photo courtesy Whitehaven High School
Carolyn Smith and Joe Eoff, Whitehaven High School’s “Best Citizens” in 1961
This week, as the sleet rained down upon us and the snowdrifts covered the streets, everybody in Memphis with access to a television, computer, iPhone, or a dozen other devices kept a steady (if somewhat nervous) eye on our region’s weather forecasters. They turned to the comforting words of Dave Brown or Ron Childers, who used all sorts of computers and video screens and special effects to tell us what their “Storm Track 5” or Viper or Doppler radar systems were showing them.
Fifty years ago, it was a much simpler time, in so many ways. In 1961, Whitehaven High School posed some of its top students in various locations around town for yearbook photos, and their two “Best Citizens” — namely Carolyn Smith and Joe Eoff (shown here) — stopped by the WMC-TV Channel 5 studios to be photographed in front of the station’s weather board. Too bad I don’t have a photo of it in action, but really, it wouldn’t be too different from what you see here.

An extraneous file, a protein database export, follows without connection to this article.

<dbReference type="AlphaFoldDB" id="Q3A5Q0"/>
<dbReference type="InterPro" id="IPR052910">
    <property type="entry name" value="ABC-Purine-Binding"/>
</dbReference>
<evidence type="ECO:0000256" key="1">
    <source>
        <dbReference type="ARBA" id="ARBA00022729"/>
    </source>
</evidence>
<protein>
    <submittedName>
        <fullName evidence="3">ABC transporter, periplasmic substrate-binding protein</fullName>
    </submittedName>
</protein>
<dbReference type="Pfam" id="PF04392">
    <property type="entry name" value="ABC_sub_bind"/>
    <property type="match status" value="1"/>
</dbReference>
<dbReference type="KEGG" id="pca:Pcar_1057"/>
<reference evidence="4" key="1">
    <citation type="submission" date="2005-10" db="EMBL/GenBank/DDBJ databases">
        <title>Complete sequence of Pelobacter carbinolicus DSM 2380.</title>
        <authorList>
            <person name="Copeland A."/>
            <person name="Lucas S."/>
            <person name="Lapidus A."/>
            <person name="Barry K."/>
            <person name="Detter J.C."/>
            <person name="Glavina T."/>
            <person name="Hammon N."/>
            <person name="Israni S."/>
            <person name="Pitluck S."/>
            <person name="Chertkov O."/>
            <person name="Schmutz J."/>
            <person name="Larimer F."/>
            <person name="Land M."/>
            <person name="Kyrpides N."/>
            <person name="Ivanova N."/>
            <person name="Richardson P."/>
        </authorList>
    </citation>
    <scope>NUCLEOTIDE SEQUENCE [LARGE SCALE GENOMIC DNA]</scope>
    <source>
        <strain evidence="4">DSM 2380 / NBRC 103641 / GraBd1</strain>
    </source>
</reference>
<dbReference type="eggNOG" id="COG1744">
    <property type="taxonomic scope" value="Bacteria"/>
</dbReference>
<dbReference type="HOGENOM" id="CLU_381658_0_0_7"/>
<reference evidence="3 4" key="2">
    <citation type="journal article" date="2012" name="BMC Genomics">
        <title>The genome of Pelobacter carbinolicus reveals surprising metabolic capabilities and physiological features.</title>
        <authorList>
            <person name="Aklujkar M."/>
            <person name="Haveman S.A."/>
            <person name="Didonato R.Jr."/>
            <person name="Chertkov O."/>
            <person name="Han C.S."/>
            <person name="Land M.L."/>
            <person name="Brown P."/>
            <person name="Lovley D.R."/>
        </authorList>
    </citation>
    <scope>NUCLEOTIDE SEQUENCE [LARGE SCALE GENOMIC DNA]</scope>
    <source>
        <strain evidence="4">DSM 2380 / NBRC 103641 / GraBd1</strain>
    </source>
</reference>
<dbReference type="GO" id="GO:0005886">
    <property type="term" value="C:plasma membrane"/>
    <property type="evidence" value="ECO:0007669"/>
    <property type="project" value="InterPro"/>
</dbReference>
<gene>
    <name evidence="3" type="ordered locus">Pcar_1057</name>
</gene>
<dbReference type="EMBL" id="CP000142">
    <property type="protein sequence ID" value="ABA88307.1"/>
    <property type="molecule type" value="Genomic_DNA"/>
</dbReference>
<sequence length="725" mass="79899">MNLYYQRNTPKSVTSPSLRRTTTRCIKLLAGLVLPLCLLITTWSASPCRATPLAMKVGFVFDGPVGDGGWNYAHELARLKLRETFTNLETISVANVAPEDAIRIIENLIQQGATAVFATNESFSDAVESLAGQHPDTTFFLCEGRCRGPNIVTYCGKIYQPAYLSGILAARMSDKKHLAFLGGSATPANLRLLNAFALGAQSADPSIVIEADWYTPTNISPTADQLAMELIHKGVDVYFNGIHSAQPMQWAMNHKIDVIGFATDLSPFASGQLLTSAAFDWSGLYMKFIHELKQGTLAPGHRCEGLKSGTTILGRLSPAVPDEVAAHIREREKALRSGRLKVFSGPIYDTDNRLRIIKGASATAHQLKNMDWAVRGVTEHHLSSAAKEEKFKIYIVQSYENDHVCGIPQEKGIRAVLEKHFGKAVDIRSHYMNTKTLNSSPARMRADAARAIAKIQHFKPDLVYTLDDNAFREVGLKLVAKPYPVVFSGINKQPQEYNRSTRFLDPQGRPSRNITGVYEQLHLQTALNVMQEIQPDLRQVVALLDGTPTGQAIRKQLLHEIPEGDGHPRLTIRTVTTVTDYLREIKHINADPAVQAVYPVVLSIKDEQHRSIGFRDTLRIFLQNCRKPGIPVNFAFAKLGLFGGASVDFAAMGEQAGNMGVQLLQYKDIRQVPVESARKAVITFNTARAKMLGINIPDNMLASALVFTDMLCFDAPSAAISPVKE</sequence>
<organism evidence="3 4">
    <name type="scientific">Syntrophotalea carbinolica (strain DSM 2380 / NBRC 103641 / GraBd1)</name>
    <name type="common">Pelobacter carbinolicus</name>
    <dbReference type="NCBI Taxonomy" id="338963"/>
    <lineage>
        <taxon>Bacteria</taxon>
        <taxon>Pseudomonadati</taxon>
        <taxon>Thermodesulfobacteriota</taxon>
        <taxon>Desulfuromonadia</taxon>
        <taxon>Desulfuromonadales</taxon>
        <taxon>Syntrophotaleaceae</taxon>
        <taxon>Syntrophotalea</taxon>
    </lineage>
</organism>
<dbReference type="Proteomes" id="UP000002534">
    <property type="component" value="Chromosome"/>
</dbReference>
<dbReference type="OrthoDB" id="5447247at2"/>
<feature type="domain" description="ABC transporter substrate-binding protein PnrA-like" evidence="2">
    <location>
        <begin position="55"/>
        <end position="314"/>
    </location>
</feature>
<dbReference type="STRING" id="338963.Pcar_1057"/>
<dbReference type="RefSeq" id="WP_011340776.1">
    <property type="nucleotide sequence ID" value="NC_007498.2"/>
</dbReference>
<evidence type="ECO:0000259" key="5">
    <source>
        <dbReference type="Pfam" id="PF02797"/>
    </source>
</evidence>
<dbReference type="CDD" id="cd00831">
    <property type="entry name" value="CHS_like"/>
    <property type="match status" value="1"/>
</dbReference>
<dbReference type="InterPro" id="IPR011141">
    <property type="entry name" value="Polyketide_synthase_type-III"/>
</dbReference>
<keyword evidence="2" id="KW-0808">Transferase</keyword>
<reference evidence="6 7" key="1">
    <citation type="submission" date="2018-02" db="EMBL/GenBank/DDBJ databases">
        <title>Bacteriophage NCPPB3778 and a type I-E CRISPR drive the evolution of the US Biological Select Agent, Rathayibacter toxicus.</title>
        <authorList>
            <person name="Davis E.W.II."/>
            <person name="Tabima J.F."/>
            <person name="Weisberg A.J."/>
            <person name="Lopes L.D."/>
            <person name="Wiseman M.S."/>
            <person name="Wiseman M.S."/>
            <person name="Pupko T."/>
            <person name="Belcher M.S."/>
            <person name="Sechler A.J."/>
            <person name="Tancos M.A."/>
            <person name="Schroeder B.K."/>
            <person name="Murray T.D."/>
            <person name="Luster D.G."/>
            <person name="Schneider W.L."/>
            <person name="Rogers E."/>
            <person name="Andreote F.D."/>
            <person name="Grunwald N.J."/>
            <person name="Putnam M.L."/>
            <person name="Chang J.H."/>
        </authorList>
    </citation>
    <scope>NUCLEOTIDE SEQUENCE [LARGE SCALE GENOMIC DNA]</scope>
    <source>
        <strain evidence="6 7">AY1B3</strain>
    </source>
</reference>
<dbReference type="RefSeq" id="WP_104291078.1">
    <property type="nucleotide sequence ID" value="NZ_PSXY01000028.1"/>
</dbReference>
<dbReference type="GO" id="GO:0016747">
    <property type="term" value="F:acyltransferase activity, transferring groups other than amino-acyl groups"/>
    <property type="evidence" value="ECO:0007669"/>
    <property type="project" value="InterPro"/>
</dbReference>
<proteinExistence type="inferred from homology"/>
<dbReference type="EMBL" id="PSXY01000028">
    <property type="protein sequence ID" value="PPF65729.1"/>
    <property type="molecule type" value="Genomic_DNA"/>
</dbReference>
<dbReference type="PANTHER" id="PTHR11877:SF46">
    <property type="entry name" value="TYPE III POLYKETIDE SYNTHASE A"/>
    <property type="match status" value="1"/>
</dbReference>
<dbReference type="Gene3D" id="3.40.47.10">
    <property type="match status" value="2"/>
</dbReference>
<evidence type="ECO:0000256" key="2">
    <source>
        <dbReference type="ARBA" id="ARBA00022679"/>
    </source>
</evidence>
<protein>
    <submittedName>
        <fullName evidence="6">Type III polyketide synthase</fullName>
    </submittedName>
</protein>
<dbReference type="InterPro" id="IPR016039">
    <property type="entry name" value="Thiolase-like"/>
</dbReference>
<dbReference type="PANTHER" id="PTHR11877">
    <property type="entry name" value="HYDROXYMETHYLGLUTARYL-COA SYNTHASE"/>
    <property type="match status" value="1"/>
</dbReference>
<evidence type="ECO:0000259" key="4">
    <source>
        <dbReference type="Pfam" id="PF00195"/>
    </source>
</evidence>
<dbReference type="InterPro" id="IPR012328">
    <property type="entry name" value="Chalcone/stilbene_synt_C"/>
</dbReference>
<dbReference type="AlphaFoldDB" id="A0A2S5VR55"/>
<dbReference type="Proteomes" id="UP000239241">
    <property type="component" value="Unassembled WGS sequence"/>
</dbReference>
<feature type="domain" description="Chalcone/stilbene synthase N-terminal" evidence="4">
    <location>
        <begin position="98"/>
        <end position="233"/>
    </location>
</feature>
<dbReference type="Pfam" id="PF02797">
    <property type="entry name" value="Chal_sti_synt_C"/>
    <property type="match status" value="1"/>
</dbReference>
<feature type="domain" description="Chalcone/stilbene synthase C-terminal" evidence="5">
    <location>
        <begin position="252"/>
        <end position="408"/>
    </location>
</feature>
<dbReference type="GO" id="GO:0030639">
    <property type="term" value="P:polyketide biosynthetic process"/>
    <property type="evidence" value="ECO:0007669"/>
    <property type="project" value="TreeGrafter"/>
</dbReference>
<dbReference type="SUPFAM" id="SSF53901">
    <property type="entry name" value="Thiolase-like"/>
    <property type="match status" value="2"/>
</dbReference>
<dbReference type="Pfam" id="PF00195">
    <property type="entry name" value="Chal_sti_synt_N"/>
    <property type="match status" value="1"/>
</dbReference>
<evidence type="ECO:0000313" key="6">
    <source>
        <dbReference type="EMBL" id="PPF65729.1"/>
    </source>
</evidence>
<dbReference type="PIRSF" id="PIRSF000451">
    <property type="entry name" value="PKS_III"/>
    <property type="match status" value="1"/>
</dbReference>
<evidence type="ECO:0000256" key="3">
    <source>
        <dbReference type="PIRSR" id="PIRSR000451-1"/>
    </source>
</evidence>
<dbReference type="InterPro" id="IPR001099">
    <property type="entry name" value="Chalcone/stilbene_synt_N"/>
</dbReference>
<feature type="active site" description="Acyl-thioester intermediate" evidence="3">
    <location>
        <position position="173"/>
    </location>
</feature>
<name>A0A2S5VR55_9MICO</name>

The weatherman of that time (and yes, it would have been a weatherMAN) mainly stood in front of a rather basic map of the United States, and using erasable markers and adhesive stickers (a little sun to indicate “sunny” and a cloud to indicate “cloudy”), indicated to his enthralled viewers just where the high- and low-pressure areas were, where it might be raining or snowing, how hot (or cold) it got, and probably summed it up by telling you whether it had been a good day or a bad day outside.
And look — they even added a big dot, to help Memphis viewers remember just where, exactly, our city was located.
That was pretty much the extent of it in 1961, but really — what more did you need?
And by the way, that “WHS” scribbled on the board in this picture stands for Whitehaven High School — not “wind, hail, and sleet.”